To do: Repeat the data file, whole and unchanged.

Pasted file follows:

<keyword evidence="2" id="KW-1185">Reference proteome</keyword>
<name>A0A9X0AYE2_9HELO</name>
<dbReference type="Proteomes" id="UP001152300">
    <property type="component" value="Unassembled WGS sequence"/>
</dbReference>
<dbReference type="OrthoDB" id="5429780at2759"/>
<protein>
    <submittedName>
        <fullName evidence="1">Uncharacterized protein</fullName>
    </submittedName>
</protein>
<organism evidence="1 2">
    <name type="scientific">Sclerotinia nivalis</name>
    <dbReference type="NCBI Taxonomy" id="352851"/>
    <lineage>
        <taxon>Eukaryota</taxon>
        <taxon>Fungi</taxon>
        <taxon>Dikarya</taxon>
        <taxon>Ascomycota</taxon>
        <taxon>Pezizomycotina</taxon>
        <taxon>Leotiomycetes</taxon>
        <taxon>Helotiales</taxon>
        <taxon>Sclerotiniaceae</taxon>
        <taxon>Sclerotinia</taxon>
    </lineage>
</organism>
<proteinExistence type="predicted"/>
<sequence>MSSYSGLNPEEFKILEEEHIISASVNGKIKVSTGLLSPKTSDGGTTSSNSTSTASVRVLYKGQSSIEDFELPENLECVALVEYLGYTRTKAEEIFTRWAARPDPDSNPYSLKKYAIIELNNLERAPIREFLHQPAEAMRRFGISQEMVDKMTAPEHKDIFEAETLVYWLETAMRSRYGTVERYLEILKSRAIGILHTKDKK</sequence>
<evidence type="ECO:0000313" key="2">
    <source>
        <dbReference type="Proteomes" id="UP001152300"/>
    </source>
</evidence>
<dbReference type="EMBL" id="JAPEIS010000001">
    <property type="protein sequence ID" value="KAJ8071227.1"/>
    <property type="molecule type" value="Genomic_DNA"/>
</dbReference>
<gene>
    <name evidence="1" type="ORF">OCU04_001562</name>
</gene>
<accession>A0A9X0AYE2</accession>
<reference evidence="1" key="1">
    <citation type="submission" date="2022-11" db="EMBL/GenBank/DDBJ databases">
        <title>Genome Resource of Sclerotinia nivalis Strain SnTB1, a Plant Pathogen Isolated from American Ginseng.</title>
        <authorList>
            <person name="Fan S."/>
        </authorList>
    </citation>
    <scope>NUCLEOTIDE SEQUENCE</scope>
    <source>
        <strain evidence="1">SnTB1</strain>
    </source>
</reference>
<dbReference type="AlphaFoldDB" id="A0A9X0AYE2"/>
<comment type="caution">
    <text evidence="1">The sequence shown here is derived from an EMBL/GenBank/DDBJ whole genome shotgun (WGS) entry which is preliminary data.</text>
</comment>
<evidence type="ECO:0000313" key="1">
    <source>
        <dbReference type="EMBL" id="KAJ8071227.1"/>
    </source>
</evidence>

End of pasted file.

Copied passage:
<keyword evidence="2" id="KW-1185">Reference proteome</keyword>
<name>A0A9X0AYE2_9HELO</name>
<dbReference type="Proteomes" id="UP001152300">
    <property type="component" value="Unassembled WGS sequence"/>
</dbReference>
<dbReference type="OrthoDB" id="5429780at2759"/>
<protein>
    <submittedName>
        <fullName evidence="1">Uncharacterized protein</fullName>
    </submittedName>
</protein>
<organism evidence="1 2">
    <name type="scientific">Sclerotinia nivalis</name>
    <dbReference type="NCBI Taxonomy" id="352851"/>
    <lineage>
        <taxon>Eukaryota</taxon>
        <taxon>Fungi</taxon>
        <taxon>Dikarya</taxon>
        <taxon>Ascomycota</taxon>
        <taxon>Pezizomycotina</taxon>
        <taxon>Leotiomycetes</taxon>
        <taxon>Helotiales</taxon>
        <taxon>Sclerotiniaceae</taxon>
        <taxon>Sclerotinia</taxon>
    </lineage>
</organism>
<proteinExistence type="predicted"/>
<sequence>MSSYSGLNPEEFKILEEEHIISASVNGKIKVSTGLLSPKTSDGGTTSSNSTSTASVRVLYKGQSSIEDFELPENLECVALVEYLGYTRTKAEEIFTRWAARPDPDSNPYSLKKYAIIELNNLERAPIREFLHQPAEAMRRFGISQEMVDKMTAPEHKDIFEAETLVYWLETAMRSRYGTVERYLEILKSRAIGILHTKDKK</sequence>
<evidence type="ECO:0000313" key="2">
    <source>
        <dbReference type="Proteomes" id="UP001152300"/>
    </source>
</evidence>
<dbReference type="EMBL" id="JAPEIS010000001">
    <property type="protein sequence ID" value="KAJ8071227.1"/>
    <property type="molecule type" value="Genomic_DNA"/>
</dbReference>
<gene>
    <name evidence="1" type="ORF">OCU04_001562</name>
</gene>
<accession>A0A9X0AYE2</accession>
<reference evidence="1" key="1">
    <citation type="submission" date="2022-11" db="EMBL/GenBank/DDBJ databases">
        <title>Genome Resource of Sclerotinia nivalis Strain SnTB1, a Plant Pathogen Isolated from American Ginseng.</title>
        <authorList>
            <person name="Fan S."/>
        </authorList>
    </citation>
    <scope>NUCLEOTIDE SEQUENCE</scope>
    <source>
        <strain evidence="1">SnTB1</strain>
    </source>
</reference>
<dbReference type="AlphaFoldDB" id="A0A9X0AYE2"/>
<comment type="caution">
    <text evidence="1">The sequence shown here is derived from an EMBL/GenBank/DDBJ whole genome shotgun (WGS) entry which is preliminary data.</text>
</comment>
<evidence type="ECO:0000313" key="1">
    <source>
        <dbReference type="EMBL" id="KAJ8071227.1"/>
    </source>
</evidence>